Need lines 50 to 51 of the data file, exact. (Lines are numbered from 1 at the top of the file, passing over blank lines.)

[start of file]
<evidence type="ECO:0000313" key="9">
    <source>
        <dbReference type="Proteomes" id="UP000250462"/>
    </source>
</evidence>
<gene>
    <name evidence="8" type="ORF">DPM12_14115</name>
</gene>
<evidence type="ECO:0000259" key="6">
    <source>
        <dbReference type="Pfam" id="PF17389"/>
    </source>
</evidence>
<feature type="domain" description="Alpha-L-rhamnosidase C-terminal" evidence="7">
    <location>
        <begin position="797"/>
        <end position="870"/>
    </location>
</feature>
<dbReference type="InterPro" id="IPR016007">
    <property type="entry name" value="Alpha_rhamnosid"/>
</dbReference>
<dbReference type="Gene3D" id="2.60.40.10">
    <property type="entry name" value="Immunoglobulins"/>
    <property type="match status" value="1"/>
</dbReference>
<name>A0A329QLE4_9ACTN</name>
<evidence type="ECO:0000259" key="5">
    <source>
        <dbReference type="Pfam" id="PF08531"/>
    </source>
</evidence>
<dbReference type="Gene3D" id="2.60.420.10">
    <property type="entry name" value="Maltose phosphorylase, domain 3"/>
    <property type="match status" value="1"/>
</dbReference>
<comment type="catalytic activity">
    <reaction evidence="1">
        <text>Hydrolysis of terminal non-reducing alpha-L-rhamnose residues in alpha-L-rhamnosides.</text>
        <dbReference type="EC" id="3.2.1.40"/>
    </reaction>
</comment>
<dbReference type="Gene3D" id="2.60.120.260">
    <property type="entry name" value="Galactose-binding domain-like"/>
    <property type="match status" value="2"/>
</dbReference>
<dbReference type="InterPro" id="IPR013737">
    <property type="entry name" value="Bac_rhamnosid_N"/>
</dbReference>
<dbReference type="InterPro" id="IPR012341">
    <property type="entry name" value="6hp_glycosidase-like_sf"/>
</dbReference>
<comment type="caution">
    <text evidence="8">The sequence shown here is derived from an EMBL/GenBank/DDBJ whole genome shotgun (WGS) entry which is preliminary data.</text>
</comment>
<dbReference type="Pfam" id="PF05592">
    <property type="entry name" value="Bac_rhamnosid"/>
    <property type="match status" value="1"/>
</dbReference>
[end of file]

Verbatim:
<dbReference type="InterPro" id="IPR012341">
    <property type="entry name" value="6hp_glycosidase-like_sf"/>